Van Gogh

The moon and mankind: Course explores the moon in art, culture, music, and more

Johns Hopkins planetary science postdoc and lunar enthusiast Viranga Perera uses the 50th anniversary of the Apollo 11 moon landing as inspiration for a fall semester class on cultural depictions and interpretations of the moon throughout history

Since the dawn of humanity, people have looked up into the night sky, enraptured by the glow of the moonlight. Hanging less than 250,000 miles above the Earth, the moon has inspired artists like Vincent Van Gogh, Ella Fitzgerald, and Georges Méliès, whose lunar works like "The Starry Night," "How High the Moon," and "A Trip to the Moon" represent mankind's collective fascination with the moon and the fantasy world it evokes.

Viranga Perera

Image caption: Viranga Perera

Viranga Perera, a Johns Hopkins University postdoc and recipient of a Krieger School Dean's Postdoctoral Teaching Fellowship, awarded to qualified postdocs who design and teach their own undergraduate courses, will examine these and other cultural depictions and interpretations of the moon throughout history in a course he will teach this fall, Our Moon: From Imagination to Exploration.

"Of all the humans that have ever existed, most of them have looked up to the night sky and seen the moon," Perera says. "We almost all have this connection to the moon, even if they didn't necessarily know at the time what they were seeing."

A planetary theorist in the Department of Earth and Planetary Sciences, Perera uses physics, chemistry, geology, computer programming, and data analysis to understand the early solar system. What first turned him onto the astronomical plane, he says, wasn't a science class but rather a trip to the movie theater.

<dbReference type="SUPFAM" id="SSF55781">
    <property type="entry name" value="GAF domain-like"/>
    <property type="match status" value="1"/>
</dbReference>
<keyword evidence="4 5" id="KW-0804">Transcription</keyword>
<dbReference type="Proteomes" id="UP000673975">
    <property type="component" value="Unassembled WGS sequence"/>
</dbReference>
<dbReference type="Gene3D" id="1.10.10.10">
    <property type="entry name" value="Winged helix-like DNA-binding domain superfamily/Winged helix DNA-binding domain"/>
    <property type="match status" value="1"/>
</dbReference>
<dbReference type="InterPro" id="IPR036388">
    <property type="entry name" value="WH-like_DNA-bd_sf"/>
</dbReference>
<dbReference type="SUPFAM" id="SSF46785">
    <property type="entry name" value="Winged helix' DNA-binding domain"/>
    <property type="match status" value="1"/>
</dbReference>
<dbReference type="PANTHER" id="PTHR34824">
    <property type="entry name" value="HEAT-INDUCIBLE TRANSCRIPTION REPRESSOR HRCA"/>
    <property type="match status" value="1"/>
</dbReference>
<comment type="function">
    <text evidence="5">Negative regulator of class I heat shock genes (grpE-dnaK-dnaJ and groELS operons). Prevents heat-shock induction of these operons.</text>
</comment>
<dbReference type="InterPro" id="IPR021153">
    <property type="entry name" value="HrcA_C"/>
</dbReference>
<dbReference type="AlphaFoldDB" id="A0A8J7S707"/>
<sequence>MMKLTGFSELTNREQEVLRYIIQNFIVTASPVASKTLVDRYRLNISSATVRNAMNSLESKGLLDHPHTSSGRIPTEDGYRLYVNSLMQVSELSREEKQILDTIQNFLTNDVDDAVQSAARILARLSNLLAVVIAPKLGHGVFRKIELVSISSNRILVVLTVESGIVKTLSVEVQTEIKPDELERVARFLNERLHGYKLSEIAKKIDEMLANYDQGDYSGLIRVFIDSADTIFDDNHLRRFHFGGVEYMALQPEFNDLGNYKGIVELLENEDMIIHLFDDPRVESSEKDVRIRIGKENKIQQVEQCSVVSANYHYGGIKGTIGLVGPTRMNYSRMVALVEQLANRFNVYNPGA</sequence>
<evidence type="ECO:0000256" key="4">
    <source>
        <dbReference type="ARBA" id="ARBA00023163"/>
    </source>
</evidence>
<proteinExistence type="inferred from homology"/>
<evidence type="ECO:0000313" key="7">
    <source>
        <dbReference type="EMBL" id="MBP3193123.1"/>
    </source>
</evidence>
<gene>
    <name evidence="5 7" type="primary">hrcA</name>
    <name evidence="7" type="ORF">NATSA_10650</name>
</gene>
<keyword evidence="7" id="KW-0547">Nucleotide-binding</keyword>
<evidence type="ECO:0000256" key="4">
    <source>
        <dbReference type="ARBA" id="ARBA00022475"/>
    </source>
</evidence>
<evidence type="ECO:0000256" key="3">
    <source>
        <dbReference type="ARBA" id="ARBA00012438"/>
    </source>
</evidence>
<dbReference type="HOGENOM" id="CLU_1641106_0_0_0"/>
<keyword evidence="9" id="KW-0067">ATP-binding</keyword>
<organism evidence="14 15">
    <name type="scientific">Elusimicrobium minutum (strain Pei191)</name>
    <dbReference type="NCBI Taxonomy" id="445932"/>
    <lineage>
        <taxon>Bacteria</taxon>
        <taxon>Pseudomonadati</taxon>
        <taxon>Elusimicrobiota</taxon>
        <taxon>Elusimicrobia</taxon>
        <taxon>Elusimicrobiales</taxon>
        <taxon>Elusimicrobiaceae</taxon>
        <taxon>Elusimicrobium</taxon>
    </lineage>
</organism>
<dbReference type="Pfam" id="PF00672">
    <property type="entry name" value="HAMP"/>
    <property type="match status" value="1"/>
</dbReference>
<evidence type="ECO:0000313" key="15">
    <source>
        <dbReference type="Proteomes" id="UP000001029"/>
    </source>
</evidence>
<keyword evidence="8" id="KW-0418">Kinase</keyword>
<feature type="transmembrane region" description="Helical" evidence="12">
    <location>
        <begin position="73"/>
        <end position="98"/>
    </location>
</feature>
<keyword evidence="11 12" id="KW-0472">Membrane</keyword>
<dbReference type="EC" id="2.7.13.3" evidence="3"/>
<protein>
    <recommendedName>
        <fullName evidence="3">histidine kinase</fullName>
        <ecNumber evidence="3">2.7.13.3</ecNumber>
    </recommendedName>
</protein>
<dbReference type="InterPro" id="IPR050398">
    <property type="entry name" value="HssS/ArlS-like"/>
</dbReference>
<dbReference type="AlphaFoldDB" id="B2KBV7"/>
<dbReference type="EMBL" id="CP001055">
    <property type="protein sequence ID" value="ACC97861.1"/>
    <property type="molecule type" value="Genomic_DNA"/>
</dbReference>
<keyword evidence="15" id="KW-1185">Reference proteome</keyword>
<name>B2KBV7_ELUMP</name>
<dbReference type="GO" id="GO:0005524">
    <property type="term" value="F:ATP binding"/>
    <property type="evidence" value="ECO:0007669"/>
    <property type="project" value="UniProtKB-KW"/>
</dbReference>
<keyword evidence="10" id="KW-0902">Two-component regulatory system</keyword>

"The second I saw Apollo 13, that triggered something in me, and helped me realize this is something I wanted to do with my life," he says.

Using the 50th anniversary of the moon landing as a jumping-off point, Perera has developed the Our Moon curriculum with the hope that art and culture will inspire others the way his artistic encounter with space travel influenced his career path.

The course will include lessons exploring the moon in mythology, art, literature, film, music, politics, and science. The weekly class begins in September, but Perera is also making his research and sources available for open access on his website.

Perera crowdsourced a deep and diverse collection of moon materials for his course. While the site is still under development, lunar aficionados can currently browse through his collection of movie trailers, music playlists, mythology podcasts, art galleries, and more. He also compiled a Spotify playlist of musical works inspired by the moon.

For Perera, the moon is more than just a planetary body to be studied—it's an essential part our lives, something to dream about and aspire to.

"It's right there. It's our neighbor," Perera says. "It's a three-day journey away. You can imagine yourself on it. I think the closeness of it is very special. It belongs to us all."